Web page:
I honestly feel like I am a better human being for hearing this book, not to mention his podcast. I giggle, I get misty, even with repeated listens. I have bought this book and the audiobook for family and friends, I suggest you do the same.
I've had one cyber run in with the author. My daughter who was 11 at the time, was auditioning for a play and subsequently got the lead. She was freaking out about a fast approaching opening night and worried about learning all her lines. I had been a fan of the Tobolowsky Files podcast and I shot a tweet to him.
Not only did he respond to my tweet, but he sent my daughter a long email spelling out different techniques for learning a script and preparing a part. Anybody in the industry that is as busy as he who takes that kind of personal time out for a fan who is thousands of miles away is a stand up guy in my book.
This book is far more entertaining and meaningful than most books on tape. Tobolowsky is not only an intelligent and perceptive observer of the human condition, but is consistently funny as he relates stories about his childhood, romantic relationships, family, and movie and television career. As a comic, Tobolowsky reminds me of the Canadian comic, Stuart MacLean (of "Dave Cooks the Turkey" fame). Great stuff!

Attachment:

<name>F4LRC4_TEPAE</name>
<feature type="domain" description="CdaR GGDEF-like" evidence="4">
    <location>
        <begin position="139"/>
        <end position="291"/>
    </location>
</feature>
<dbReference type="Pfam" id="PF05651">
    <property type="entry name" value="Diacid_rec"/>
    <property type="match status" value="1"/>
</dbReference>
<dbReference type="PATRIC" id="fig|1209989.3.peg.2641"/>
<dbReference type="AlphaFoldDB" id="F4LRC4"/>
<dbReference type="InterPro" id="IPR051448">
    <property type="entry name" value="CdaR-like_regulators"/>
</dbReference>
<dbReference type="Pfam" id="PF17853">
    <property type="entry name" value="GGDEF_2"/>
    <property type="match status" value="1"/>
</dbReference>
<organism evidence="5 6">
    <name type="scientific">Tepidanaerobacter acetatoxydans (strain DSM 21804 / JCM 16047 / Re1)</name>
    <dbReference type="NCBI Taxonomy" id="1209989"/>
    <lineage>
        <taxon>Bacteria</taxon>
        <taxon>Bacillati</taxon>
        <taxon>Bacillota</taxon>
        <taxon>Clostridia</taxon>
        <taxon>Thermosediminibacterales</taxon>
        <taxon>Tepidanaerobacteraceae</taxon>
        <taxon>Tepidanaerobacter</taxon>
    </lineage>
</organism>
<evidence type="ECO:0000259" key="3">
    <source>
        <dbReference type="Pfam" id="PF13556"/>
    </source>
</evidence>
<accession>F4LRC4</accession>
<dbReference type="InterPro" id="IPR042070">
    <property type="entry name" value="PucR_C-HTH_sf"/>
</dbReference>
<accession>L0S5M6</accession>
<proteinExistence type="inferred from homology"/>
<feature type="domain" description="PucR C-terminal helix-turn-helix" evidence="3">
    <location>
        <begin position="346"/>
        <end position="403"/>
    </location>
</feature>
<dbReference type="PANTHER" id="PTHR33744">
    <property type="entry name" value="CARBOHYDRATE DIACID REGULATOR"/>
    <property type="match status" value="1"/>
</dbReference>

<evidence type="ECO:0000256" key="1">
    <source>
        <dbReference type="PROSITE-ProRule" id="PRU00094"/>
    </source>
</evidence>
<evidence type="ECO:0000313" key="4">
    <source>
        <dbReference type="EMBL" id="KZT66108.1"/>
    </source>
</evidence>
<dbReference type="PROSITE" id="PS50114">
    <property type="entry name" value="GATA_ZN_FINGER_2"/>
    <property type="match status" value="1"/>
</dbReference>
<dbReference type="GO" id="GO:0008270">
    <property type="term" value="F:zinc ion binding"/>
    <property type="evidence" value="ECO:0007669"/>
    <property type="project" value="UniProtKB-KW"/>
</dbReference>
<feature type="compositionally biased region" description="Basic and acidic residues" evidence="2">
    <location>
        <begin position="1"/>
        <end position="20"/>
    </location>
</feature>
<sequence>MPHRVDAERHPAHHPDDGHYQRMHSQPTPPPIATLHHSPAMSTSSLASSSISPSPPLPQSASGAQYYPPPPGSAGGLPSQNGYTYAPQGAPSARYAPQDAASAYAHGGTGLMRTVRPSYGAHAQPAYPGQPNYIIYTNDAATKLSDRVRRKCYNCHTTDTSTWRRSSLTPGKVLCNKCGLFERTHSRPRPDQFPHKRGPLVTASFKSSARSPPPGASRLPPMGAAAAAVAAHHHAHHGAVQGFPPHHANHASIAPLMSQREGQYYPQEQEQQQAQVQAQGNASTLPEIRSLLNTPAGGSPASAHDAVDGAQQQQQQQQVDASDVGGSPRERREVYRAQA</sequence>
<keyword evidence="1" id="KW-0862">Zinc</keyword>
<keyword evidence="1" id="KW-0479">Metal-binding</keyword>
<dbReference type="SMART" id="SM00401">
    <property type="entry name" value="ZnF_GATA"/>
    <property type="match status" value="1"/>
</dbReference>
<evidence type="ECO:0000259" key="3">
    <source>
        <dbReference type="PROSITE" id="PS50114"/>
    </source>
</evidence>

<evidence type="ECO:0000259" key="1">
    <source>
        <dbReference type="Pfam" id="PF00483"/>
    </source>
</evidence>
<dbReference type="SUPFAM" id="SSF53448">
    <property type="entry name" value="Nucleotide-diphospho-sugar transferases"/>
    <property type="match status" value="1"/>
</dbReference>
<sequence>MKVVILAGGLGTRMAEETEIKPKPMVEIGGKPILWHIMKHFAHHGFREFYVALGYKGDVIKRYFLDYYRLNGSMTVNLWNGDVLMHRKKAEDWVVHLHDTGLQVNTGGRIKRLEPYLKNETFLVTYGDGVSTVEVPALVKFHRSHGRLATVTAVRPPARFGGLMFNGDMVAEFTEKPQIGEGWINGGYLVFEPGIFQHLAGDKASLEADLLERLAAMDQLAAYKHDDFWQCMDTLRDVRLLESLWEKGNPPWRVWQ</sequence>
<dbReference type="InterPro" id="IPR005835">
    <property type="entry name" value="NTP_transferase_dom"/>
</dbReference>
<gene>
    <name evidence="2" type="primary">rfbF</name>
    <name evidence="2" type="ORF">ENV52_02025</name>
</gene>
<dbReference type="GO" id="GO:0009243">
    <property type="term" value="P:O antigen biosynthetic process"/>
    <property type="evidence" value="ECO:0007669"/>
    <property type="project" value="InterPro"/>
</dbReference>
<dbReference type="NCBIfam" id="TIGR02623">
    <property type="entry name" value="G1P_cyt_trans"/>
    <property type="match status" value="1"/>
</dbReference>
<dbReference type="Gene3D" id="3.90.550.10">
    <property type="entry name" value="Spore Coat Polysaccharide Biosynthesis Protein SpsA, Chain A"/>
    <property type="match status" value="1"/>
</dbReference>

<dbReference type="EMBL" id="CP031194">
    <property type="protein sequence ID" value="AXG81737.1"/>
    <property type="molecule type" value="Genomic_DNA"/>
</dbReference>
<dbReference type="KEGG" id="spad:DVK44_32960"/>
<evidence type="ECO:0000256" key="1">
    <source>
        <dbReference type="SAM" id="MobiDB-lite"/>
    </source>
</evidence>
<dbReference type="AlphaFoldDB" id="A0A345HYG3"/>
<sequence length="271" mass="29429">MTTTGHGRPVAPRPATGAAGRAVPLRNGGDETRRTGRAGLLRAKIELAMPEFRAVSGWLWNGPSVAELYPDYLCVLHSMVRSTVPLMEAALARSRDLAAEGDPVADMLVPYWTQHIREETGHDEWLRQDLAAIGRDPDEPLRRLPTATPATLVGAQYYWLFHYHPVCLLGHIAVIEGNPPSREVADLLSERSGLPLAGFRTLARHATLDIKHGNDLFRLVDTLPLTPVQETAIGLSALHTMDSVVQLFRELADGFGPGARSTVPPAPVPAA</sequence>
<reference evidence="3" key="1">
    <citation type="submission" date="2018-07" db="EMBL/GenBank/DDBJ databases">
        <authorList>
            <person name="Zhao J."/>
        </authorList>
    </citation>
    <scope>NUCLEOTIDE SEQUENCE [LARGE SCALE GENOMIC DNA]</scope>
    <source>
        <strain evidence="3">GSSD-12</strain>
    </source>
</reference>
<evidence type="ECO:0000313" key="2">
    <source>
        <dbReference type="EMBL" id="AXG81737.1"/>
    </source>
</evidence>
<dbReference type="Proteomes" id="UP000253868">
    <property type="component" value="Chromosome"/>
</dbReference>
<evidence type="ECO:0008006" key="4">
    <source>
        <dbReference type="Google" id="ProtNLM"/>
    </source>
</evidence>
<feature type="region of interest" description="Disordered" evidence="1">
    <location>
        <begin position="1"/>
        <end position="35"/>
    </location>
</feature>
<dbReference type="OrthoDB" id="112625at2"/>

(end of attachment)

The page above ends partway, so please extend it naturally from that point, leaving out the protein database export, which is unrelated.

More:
I have listened to hundreds of audiobooks. This one ranks in the top 5.
Alan Alda's autobiography, a bit reminiscent of Bill Bryson in some ways. The humor, sheer storytelling talent and complex intellect of the author. His depth and ability to truly feel make him seem like a friend you wish you had.
"The grandmother and the egg"
Its variety! Each story was truly something unique and different; there was certainly no predicting what would come next.
Mr. Tobolowsky's honesty, candor, and humor.
To choose a single "favorite" would be impossible because the book was highly entertaining.
The stories that stand out the most in my mind having now finished the book are the scene from the grocery store and the scene involving the stray dog. The aforementioned for hitting me with something I definitely did not see coming, and the latter for absolutely tearing at my heartstrings and making me cry in car.